The Warrior Ledger

Into Dungeons and Dragons we go

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Into Dungeons and Dragons we go

Isaac Glad, Reporter

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Everybody has their favorite games. There are the gamers, board people, card players, chess club, PC gamers. But there is one game that has been around longer than any of the rest.

“I’m a thief. I’ve been a thief for as long as I’ve been here. Never considered anything but my own trade—it was the only choice I found worthy of a person like me.”

In the halls of school or the casual chatter of meandering crowds, this comment would be very out of place, and likely a source of amusement, or even wariness if the speaker was serious. In the tabletop role-playing game called Dungeons and Dragons, such a statement would simply be part of a player’s backstory.

Dungeons and Dragons (D&D) is a role-playing game that comes in many shapes and sizes and needs no board or playing pieces. It’s been around since 1973 and is still one of the most popular role-playing games out there. It is also very simple to instigate and play. The only thing you need to play it is imagination, time, dice, and friends. All of the players are part of a party, and that party goes around doing various quests.

Senior Joshua Beckstead who has played quite a bit of the game said, “it’s a great way to just have fun with your friends and be yourself–or be a new character. It’s a great way to open up because you get to be somebody else and make choices, and it’s just a great experience.”

The D&D adventures aren’t for one who is short on free evenings, though. The typical adventure can take anywhere from a week to a month. The adventure will be longer if the players spend a lot of time doing ridiculous acts for the general amusement of the group. Having bad luck with the dice can also do the same thing.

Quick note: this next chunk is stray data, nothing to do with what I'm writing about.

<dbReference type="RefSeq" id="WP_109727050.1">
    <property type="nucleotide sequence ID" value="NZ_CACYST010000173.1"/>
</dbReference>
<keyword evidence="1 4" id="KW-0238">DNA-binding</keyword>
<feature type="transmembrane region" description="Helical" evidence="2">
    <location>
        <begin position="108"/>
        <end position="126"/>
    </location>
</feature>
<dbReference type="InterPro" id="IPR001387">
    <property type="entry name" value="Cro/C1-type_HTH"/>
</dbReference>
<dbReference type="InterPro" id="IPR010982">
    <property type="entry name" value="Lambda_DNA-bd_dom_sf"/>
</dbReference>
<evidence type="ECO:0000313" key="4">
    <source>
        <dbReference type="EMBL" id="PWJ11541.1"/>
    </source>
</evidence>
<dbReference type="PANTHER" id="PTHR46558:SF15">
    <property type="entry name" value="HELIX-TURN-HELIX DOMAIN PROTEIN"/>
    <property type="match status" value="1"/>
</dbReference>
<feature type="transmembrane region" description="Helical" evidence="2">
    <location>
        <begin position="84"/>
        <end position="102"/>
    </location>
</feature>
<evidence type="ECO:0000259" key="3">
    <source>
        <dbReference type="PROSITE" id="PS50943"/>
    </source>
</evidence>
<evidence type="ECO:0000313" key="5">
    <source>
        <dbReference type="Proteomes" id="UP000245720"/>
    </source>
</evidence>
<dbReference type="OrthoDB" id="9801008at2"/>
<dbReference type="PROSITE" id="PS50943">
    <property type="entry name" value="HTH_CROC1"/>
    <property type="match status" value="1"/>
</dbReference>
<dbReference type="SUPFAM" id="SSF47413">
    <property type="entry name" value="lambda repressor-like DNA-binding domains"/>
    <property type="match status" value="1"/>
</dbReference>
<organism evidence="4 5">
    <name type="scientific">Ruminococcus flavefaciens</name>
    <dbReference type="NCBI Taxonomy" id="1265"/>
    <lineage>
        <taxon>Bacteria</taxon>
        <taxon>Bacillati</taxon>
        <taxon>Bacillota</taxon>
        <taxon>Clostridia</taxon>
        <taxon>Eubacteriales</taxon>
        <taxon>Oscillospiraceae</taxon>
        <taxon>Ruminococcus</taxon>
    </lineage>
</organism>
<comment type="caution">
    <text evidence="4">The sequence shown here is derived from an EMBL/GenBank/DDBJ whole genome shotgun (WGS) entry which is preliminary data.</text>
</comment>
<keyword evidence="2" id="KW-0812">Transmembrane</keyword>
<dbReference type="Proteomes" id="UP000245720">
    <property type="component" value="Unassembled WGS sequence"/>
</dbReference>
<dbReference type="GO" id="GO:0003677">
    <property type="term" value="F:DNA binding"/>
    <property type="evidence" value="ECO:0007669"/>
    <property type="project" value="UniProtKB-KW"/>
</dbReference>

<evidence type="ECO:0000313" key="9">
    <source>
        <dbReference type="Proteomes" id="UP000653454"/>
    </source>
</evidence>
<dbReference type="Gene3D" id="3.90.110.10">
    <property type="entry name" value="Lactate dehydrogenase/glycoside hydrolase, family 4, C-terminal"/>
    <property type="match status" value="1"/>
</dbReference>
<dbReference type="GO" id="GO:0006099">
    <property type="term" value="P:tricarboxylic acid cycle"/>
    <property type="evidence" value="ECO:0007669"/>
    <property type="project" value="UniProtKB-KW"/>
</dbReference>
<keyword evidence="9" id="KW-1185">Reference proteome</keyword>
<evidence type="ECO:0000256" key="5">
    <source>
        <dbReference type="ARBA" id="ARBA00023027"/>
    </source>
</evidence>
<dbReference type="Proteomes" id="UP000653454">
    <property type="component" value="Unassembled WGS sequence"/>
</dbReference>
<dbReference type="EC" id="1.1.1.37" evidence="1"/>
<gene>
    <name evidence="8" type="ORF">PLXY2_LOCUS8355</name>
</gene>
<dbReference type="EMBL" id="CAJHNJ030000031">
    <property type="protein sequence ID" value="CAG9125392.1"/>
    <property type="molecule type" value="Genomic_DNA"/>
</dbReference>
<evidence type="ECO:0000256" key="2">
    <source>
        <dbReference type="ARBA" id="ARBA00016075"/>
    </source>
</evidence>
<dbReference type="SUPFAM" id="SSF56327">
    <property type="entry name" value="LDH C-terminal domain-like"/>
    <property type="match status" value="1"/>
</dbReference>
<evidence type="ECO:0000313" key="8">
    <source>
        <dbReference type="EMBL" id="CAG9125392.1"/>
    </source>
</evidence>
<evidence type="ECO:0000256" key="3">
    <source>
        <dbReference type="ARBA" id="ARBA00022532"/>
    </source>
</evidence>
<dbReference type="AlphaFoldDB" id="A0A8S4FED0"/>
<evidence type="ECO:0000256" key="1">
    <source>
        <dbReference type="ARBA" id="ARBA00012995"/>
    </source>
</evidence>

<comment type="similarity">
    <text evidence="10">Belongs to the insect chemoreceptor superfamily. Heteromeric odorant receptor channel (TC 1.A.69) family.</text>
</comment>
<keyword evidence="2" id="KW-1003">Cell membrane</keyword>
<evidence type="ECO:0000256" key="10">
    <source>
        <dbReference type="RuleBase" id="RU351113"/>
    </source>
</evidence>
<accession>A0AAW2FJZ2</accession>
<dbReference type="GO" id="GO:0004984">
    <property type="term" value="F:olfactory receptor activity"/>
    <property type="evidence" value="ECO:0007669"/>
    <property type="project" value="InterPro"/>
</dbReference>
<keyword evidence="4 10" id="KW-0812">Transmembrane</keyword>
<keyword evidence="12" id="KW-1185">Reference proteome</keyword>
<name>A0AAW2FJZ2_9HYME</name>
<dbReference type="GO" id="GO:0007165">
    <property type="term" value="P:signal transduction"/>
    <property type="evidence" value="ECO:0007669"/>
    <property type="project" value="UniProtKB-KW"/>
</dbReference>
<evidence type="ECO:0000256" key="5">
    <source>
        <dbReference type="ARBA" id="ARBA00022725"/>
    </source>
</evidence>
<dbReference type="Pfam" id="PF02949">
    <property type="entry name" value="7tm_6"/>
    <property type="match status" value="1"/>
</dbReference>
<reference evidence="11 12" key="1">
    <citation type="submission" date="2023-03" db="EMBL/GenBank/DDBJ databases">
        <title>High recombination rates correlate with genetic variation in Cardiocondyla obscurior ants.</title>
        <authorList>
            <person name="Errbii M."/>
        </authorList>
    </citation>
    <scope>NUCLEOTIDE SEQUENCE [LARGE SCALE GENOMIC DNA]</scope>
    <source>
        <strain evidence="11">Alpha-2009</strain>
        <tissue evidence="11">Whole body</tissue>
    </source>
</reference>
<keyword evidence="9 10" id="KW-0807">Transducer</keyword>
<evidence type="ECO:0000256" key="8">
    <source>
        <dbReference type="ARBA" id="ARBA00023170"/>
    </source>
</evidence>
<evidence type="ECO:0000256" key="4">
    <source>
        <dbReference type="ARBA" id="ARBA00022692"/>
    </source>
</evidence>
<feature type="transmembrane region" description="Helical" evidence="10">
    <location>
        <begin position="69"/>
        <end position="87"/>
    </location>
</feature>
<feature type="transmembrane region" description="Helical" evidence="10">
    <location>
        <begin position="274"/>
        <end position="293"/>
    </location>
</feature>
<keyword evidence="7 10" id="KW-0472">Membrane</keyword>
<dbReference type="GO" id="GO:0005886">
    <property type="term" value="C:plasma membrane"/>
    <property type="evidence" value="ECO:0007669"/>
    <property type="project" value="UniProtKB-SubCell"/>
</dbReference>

The most popular thing about D&D–next to the 20-sided die–is the Dungeon Master, or rather, the DM. The DM is the voice of fate, the divine being, the master of chance. The player who decides where the land takes the adventurers and what they encounter there. They plan the adventure from the little details like simple conversations between the players and non-player characters (NPCs), to the big things, like where they encounter the final boss battle. They decide how powerful the enemies are that you encounter, or whether that enticing chest holds a pile of gold or a very large bomb.

Beckstead also said “I prefer to play as the Dungeon Master where I can create this world, these characters and take people throughout a journey that hopefully, they’ll enjoy. And I think that’s one of the most fun things about this is not only am I enjoying myself, but the people who are playing with me are hopefully enjoying themselves.”

Senior Nathan Schild said, “It’s kind of like reading a book with no pictures. You have direct control over your character, but you don’t visibly see the results. Instead, they are described to you by someone who may or may not have a completely different opinion on the situation and your actions.”

Some find the most enjoyment in lightheartedly causing chaos in the DM’s plans, while others are more fond of the story and finding the various encounters that the DM has prepared for the party. Whatever the joy they may find in D&D, it’s safe to say the game isn’t getting any less remarkable or exciting as the years go by.

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Into Dungeons and Dragons we go